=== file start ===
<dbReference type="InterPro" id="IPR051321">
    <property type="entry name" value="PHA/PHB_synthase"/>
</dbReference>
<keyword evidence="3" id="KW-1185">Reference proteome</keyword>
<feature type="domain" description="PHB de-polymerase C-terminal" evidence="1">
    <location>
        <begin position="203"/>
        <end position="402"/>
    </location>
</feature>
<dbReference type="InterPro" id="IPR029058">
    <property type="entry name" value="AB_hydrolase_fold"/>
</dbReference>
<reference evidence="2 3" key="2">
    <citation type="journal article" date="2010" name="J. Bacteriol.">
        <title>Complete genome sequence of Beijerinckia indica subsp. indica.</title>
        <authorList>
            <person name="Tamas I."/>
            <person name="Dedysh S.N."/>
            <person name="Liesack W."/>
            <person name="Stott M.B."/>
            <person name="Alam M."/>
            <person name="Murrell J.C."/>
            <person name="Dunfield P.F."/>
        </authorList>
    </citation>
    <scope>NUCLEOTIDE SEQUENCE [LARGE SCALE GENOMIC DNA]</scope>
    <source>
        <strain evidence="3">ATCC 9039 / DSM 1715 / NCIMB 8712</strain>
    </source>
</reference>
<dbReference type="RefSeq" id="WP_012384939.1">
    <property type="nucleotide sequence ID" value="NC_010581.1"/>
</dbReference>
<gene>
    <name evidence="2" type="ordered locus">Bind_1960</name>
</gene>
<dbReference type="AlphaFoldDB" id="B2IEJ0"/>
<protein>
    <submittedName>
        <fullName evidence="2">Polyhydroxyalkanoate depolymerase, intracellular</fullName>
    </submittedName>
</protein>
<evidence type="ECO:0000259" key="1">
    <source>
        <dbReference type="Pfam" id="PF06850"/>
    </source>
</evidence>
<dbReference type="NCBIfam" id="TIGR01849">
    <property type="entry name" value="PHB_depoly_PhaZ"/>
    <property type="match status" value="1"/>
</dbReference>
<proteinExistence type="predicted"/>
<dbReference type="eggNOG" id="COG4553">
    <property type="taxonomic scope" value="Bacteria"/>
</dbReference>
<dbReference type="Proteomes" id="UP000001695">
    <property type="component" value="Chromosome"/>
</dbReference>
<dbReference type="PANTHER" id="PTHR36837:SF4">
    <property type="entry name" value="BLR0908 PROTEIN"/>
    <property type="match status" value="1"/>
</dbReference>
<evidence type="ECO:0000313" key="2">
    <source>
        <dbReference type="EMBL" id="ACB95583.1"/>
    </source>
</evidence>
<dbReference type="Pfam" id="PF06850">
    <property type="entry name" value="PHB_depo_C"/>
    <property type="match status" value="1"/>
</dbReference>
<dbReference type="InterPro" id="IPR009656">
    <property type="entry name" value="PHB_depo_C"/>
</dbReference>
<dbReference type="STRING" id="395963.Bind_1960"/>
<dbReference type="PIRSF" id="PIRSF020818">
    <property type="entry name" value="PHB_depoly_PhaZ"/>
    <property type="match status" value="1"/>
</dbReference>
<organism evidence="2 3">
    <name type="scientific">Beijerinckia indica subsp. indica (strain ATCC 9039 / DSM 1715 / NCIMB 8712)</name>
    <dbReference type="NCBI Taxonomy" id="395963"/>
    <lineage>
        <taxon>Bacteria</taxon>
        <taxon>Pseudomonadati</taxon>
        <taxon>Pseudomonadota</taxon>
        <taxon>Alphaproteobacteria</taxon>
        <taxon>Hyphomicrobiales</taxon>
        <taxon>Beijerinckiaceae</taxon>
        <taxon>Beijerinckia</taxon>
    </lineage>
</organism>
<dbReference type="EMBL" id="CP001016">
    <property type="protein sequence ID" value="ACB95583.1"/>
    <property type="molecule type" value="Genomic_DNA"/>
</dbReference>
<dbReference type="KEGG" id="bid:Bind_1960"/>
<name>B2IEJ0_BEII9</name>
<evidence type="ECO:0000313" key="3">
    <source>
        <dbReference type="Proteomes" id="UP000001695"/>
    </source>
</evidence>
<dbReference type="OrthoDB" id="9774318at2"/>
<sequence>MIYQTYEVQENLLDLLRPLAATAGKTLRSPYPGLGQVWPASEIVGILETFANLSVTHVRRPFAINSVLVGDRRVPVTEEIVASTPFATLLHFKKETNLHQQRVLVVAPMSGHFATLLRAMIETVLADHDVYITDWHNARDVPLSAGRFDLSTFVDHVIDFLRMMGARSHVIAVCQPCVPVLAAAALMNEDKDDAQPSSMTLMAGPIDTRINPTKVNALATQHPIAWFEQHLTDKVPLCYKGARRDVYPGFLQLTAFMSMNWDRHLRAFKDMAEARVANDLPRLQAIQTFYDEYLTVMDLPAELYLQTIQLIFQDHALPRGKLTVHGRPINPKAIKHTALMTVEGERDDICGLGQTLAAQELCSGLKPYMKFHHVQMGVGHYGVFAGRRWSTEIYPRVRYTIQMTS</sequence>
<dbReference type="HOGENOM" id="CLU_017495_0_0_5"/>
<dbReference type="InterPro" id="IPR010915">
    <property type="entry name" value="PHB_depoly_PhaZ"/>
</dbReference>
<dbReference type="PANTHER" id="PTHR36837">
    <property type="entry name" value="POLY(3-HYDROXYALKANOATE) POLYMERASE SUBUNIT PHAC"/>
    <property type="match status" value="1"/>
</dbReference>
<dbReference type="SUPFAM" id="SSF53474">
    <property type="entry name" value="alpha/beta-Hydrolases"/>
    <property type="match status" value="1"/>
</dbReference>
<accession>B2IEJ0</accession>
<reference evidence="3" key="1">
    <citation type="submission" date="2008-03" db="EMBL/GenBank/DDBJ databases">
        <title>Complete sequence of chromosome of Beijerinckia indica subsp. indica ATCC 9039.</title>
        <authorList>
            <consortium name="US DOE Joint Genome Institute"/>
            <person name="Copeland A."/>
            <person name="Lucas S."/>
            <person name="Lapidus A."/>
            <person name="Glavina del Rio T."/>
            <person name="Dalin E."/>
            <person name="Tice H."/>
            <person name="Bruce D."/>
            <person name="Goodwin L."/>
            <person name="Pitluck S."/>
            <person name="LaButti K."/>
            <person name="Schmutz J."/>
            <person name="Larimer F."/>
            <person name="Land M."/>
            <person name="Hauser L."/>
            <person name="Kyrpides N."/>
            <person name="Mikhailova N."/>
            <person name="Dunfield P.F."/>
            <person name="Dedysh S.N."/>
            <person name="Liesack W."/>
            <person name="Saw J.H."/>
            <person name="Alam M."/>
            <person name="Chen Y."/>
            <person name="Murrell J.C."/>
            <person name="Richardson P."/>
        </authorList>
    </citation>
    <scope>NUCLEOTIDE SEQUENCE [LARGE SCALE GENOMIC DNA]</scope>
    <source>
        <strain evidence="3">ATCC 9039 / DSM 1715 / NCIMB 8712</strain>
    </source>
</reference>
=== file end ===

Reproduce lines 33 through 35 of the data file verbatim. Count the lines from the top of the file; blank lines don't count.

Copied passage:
    <property type="nucleotide sequence ID" value="NC_010581.1"/>
</dbReference>
<gene>